Labour needs to shape the debate, not reflect conventional wisdom

Super Corb

I remember reading an interview with the aspiring deputy leader of the Labour Party, Tom Watson, about how he thought Labour should rebuild itself in the wake of its May electoral defeat. It began –

“She didn’t really think we should microchip all immigrants; what she was trying to say was that the system isn’t working,” insists Tom Watson, Labour MP for West Bromwich East and the bookies’ favourite to be the next deputy leader of the Labour party.

The woman had said “When you get a pet, you microchip them, can’t we microchip the immigrants? We have got to stop them coming in, those wrong ones.” Quite apart from the sadness I felt at how we’re now in a position where a senior Labour politician is incapable of taking on more or less overt racism, the episode is an example of a wider problem in the party and its attitude to electoral politics.

The reason given for not calling a proposal to microchip immigrants racist, or for failing to challenge remarks of this type, is that it’s useless shouting ‘racist’ at the electorate. Middle class metropolitan intellectuals might find it distasteful, but we can’t sneer at these people; we need to engage with them and understand their legitimate concerns.

This all sounds measured, considered and even tolerant (paradoxically, given the ideas – micro-chipping immigrants! – that are being floated), but to what extent can it be called ‘engagement’ with the electorate? Engaging in a dialogue doesn’t mean you jettison the ideas you think are right and replace them with the ones preferred by your interlocutor. That’s not a dialogue, it’s just a form of mimicry, an uncritical reflection of somebody else’s opinion.

We’re seeing the same thing play out in the Labour party now. Harriet Harman has said it’s no good opposing policies like the Tories’ welfare bill because Labour lost that argument at the last election. Similarly, Chuka Umunna has written that it’s useless shouting at the electorate about austerity because Labour ran on a left economic platform in May and the public rejected it; we need to win over Tory voters who don’t trust us on the economy.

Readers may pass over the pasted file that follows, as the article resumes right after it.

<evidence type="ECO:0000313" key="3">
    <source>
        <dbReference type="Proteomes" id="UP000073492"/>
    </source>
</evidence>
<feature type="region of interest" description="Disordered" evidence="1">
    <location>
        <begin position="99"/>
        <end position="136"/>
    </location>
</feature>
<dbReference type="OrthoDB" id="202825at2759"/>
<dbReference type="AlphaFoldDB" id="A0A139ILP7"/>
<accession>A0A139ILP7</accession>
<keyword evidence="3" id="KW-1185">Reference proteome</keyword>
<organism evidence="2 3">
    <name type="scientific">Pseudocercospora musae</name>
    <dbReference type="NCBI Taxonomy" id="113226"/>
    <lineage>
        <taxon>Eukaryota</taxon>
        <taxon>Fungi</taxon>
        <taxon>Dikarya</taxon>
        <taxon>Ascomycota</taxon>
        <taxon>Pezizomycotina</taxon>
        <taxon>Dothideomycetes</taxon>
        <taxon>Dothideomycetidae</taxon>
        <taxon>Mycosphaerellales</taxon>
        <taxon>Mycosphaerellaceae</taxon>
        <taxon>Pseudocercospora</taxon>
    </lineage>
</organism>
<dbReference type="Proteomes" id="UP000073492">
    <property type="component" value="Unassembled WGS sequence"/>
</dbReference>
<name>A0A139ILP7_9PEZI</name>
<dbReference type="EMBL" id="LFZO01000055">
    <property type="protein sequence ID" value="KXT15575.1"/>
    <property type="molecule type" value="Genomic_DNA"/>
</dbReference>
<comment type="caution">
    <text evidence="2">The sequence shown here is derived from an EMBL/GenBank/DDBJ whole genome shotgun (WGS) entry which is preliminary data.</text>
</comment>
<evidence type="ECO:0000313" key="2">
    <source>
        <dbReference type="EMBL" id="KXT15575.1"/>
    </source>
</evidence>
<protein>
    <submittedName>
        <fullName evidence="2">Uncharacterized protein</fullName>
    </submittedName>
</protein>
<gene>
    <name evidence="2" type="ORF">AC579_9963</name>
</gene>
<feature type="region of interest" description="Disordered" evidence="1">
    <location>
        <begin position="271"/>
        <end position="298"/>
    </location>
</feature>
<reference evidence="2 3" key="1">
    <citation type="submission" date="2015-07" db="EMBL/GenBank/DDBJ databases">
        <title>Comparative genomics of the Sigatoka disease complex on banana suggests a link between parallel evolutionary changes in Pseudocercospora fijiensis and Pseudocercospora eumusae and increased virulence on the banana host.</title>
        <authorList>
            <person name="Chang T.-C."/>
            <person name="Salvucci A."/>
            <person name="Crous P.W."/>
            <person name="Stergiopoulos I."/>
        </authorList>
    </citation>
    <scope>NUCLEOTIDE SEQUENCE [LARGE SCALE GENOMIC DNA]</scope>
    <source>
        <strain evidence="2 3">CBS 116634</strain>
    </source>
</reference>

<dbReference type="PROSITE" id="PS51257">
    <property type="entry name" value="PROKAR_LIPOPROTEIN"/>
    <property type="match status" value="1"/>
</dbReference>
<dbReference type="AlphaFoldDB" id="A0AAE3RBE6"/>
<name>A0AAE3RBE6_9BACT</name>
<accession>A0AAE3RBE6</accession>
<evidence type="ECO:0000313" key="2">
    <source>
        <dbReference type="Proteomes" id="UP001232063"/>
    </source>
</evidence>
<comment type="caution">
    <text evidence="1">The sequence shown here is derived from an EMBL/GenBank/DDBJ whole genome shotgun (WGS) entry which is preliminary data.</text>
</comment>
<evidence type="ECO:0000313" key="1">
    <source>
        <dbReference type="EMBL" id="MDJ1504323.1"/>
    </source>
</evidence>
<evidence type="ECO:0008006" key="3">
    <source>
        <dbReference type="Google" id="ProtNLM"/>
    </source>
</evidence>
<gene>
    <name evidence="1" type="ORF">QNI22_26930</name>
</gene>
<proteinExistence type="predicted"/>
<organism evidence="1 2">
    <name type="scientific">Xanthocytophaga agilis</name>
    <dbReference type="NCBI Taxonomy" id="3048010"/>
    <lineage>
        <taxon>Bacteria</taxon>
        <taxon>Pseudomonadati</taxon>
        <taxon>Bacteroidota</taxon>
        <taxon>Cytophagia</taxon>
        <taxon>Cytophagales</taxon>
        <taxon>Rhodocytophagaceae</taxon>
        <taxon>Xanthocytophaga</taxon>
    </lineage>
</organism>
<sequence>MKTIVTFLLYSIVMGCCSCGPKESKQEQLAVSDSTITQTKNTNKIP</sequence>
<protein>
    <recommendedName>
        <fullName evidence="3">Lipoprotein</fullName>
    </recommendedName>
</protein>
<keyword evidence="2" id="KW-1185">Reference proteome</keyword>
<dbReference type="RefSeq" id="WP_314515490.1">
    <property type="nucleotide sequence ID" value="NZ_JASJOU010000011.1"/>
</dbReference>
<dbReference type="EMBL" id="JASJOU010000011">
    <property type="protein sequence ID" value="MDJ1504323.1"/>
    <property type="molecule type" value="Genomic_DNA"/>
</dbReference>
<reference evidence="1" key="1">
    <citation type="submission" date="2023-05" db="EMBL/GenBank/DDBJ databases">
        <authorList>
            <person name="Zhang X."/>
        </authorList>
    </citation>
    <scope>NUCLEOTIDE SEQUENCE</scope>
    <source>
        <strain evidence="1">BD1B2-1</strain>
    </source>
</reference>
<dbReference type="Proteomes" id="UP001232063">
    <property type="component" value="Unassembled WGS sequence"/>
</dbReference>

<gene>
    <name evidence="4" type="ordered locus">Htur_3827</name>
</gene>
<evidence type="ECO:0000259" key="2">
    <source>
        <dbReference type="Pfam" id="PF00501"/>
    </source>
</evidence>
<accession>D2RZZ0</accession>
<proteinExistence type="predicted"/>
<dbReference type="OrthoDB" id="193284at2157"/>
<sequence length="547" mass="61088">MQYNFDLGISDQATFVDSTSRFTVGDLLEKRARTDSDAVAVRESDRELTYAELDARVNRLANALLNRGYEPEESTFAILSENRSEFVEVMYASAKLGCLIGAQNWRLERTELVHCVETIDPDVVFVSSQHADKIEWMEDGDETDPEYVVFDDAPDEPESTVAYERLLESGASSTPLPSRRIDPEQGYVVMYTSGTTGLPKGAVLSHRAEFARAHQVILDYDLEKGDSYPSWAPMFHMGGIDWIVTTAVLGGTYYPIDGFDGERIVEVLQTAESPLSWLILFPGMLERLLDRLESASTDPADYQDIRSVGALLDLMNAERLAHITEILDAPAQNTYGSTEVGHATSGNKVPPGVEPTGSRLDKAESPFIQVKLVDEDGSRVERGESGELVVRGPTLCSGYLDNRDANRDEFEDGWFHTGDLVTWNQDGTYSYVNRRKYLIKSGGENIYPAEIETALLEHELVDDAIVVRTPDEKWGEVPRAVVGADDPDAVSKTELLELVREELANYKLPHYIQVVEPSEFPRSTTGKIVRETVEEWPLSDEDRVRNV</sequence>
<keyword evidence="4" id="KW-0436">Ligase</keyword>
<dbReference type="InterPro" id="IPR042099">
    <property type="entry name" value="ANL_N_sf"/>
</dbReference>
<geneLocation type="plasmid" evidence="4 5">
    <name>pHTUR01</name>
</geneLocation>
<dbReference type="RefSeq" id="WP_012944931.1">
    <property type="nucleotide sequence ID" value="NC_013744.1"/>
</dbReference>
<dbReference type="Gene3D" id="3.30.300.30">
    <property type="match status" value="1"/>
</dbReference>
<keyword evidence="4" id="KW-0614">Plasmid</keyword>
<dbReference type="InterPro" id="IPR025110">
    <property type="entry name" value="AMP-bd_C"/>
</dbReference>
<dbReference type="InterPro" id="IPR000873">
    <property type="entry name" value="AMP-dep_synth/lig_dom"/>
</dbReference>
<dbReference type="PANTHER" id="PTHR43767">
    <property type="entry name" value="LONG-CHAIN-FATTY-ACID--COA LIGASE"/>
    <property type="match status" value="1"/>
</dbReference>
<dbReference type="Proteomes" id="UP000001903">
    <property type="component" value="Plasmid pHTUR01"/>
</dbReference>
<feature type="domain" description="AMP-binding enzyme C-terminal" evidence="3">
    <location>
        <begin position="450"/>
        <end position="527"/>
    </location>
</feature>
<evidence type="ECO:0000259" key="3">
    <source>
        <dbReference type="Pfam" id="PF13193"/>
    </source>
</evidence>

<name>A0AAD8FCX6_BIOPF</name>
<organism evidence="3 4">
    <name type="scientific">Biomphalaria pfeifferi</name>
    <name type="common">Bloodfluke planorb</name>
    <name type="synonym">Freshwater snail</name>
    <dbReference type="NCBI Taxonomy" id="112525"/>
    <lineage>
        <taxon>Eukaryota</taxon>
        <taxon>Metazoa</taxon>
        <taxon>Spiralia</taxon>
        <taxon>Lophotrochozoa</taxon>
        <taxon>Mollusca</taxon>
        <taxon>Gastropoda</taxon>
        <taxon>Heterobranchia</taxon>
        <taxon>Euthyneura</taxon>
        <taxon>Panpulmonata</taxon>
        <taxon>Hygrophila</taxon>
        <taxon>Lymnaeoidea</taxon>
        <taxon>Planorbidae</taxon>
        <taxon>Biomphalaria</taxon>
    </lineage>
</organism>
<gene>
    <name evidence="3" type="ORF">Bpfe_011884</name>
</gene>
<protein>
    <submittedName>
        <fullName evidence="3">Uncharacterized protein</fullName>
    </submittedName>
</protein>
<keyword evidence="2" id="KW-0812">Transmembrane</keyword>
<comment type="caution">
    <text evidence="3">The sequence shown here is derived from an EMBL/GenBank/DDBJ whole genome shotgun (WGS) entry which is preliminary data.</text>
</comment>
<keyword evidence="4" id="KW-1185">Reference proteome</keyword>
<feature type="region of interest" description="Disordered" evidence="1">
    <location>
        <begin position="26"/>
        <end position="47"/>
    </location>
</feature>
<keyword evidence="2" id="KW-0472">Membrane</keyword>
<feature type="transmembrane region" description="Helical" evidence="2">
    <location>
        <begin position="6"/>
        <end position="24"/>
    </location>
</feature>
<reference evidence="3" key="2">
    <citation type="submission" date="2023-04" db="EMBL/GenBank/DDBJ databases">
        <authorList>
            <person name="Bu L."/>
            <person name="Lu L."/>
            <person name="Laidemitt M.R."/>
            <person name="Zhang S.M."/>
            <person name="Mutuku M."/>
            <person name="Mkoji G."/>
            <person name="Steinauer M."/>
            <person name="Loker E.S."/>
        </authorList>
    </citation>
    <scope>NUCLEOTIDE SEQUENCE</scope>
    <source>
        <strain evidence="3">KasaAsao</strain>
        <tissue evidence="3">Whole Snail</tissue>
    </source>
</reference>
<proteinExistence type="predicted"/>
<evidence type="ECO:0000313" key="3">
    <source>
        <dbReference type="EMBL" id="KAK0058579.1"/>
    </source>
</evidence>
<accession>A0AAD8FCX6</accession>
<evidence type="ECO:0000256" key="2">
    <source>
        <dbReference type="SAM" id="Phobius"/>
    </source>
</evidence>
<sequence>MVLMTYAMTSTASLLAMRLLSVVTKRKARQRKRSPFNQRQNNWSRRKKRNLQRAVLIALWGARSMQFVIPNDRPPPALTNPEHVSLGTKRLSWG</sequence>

It’s true that people didn’t trust Labour on the economy. It’s also true that to win the next election, Labour will have to win over swing voters who voted Conservative in the last election. But it’s not true that Labour ran on a coherent anti-austerity manifesto.

Certainly, Miliband’s Labour were to the left of previous Labour governments (which, incidentally, also won them a greater share of the vote than in 2010), but his economic policy wasn’t a coherent one. As the economist Andrew Fisher has argued, it’s illogical to say that Labour spending wasn’t the problem but that spending cuts – or even less swingeing cuts – are the solution. No wonder the polls showed that no one trusted Labour on the economy; what we were saying made little sense.

The point is that the participants in political debate don’t just reflect the views of the electorate, they shape those views too. We’ll fail if we just repeat back to the electorate the conventional wisdom that cuts are good for the economy; austerity only makes sense if you think that the reason for the economic crisis is the profligacy of the previous government. Labour signing up to further cuts, whatever ‘nicer’ variant, just confirms this view.

The boom years are gone. A ‘third way’ of economic growth, rising living standards and soaring profits is no longer possible. It’s left or right, there’s no in between, no coherent or convincing middle ground in this debate or room to ‘triangulate’. That the Liberal Democrats, a party who ran as a not-too-hot version of the Labour party and a not-too-cold version of the Tories, were decimated in May is evidence of the fact.